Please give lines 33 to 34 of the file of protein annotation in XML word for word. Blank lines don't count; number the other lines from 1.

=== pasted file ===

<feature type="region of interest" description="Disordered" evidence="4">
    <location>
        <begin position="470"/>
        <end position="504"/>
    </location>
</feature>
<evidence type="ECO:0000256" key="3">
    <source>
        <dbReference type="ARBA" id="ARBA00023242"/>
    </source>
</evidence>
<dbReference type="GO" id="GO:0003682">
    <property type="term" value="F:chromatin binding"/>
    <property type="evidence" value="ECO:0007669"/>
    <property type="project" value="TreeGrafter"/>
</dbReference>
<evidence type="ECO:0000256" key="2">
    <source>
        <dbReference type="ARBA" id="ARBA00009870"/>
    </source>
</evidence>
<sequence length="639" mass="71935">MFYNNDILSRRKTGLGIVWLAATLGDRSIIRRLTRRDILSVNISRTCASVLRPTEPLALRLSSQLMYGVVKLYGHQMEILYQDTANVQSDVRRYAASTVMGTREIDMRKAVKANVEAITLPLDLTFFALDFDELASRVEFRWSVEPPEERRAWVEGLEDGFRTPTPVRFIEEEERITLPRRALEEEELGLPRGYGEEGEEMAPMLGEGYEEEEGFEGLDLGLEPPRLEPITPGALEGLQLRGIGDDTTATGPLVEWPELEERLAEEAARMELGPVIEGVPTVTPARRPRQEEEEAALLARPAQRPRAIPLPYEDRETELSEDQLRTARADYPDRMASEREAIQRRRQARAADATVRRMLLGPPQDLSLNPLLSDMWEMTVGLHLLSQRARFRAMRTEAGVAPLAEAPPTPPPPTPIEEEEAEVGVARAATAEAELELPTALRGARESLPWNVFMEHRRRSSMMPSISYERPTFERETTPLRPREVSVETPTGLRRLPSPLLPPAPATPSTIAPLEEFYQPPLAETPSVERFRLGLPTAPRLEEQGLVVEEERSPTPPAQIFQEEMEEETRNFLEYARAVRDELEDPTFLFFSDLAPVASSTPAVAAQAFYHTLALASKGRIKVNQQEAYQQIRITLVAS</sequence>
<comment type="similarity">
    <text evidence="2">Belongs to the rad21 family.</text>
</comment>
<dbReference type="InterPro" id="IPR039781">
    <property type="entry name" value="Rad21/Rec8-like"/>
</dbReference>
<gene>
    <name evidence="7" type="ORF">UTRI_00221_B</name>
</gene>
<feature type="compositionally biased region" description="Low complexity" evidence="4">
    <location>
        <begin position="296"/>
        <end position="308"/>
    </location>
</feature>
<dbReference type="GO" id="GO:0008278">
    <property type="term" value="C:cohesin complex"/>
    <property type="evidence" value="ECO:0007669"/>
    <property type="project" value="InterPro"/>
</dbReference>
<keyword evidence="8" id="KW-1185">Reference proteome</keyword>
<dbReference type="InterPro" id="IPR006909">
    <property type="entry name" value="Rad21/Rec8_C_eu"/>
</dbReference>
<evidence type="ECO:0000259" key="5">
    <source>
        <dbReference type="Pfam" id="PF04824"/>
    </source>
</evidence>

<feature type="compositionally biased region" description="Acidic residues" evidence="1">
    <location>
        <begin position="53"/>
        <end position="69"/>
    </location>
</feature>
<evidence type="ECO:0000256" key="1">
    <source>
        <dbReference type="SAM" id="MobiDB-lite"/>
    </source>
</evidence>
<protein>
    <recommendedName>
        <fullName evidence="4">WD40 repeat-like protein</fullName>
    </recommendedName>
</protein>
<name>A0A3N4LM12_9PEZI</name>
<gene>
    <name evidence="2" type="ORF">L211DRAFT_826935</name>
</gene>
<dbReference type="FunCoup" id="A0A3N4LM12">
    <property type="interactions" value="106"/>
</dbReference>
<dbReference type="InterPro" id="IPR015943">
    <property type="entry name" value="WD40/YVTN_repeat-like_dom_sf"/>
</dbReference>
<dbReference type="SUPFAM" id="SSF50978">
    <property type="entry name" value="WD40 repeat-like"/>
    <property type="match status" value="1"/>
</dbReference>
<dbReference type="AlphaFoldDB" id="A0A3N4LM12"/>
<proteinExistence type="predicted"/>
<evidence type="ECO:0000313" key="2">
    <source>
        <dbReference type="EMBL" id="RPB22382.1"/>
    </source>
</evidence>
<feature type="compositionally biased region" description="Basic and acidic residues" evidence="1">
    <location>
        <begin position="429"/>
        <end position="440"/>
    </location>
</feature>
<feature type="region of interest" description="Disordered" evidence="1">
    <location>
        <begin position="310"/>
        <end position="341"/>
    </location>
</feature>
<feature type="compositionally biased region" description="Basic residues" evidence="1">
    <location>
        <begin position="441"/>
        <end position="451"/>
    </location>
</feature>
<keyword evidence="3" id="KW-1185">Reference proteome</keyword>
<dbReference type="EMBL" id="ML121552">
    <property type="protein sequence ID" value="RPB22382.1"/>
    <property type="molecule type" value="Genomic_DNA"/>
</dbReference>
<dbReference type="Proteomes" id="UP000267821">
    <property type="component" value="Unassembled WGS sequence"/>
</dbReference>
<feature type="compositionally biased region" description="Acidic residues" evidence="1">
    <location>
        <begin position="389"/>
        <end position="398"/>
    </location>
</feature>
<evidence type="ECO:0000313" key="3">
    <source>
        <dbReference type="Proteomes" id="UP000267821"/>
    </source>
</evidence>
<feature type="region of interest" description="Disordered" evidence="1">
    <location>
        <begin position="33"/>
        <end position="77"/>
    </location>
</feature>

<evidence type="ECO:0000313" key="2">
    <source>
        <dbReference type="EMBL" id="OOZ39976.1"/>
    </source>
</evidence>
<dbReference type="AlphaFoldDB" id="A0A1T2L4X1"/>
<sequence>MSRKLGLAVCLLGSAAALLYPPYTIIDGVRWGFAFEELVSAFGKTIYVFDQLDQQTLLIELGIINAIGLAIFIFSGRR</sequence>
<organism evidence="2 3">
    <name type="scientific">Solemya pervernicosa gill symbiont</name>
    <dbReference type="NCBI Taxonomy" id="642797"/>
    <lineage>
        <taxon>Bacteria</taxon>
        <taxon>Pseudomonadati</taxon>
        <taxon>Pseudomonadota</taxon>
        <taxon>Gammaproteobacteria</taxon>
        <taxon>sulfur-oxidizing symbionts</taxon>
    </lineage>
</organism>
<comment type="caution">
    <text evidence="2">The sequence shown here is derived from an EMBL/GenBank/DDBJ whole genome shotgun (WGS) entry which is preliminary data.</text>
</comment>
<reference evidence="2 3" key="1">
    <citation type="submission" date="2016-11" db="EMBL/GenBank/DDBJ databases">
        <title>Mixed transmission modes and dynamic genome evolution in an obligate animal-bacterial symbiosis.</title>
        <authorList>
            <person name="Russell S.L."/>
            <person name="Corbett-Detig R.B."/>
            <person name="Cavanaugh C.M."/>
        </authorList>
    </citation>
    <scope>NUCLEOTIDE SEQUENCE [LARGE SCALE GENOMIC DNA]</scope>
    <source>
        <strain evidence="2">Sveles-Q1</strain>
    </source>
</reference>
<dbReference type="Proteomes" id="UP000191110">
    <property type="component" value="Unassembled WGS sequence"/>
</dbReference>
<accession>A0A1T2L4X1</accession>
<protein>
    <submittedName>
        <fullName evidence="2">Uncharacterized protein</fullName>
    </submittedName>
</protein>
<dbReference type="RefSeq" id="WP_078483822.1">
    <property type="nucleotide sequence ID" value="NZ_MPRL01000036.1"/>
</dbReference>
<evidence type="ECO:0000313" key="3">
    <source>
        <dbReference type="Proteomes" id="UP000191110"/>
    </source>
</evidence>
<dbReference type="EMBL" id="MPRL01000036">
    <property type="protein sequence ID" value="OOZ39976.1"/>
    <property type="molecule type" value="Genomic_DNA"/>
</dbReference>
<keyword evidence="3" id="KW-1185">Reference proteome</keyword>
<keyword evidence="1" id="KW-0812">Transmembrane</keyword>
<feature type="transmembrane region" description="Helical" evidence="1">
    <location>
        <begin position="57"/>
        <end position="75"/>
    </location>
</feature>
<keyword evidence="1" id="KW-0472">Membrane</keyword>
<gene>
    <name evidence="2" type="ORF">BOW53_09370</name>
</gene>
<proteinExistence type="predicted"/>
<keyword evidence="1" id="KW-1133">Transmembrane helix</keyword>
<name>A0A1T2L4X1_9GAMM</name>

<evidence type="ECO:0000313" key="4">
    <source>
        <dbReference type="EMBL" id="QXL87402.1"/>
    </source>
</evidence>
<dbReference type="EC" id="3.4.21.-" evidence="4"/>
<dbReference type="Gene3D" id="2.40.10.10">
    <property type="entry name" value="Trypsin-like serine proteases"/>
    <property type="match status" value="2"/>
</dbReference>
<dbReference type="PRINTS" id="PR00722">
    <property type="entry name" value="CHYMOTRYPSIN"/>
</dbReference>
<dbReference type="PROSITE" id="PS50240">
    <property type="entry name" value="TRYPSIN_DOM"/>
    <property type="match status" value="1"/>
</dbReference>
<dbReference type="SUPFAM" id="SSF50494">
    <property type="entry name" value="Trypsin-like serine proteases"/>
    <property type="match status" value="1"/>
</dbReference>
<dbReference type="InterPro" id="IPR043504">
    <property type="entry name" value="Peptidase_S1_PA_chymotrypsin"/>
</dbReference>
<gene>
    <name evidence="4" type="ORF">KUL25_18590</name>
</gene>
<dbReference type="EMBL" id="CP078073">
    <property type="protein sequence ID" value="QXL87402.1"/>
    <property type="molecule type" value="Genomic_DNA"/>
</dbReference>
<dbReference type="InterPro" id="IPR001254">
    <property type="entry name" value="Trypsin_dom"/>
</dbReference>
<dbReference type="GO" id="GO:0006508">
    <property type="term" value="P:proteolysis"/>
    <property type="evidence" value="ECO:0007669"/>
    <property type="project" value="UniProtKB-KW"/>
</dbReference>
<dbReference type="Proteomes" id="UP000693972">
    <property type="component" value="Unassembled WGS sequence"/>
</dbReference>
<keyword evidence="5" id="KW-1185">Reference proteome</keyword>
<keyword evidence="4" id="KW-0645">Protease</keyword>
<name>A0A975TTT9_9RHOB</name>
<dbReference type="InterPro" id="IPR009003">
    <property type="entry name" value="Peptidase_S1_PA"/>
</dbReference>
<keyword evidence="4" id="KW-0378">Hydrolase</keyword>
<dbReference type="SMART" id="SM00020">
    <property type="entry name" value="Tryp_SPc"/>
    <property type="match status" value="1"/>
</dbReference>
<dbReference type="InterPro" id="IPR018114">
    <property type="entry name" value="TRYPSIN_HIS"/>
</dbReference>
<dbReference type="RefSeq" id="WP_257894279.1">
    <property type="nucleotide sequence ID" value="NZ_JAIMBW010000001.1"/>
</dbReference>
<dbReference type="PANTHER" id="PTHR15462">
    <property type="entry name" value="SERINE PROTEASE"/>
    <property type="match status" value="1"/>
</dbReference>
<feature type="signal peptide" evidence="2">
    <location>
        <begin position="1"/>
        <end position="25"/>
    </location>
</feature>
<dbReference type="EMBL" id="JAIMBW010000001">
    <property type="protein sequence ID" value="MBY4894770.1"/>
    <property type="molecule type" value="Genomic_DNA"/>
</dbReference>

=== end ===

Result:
    <location>
        <begin position="296"/>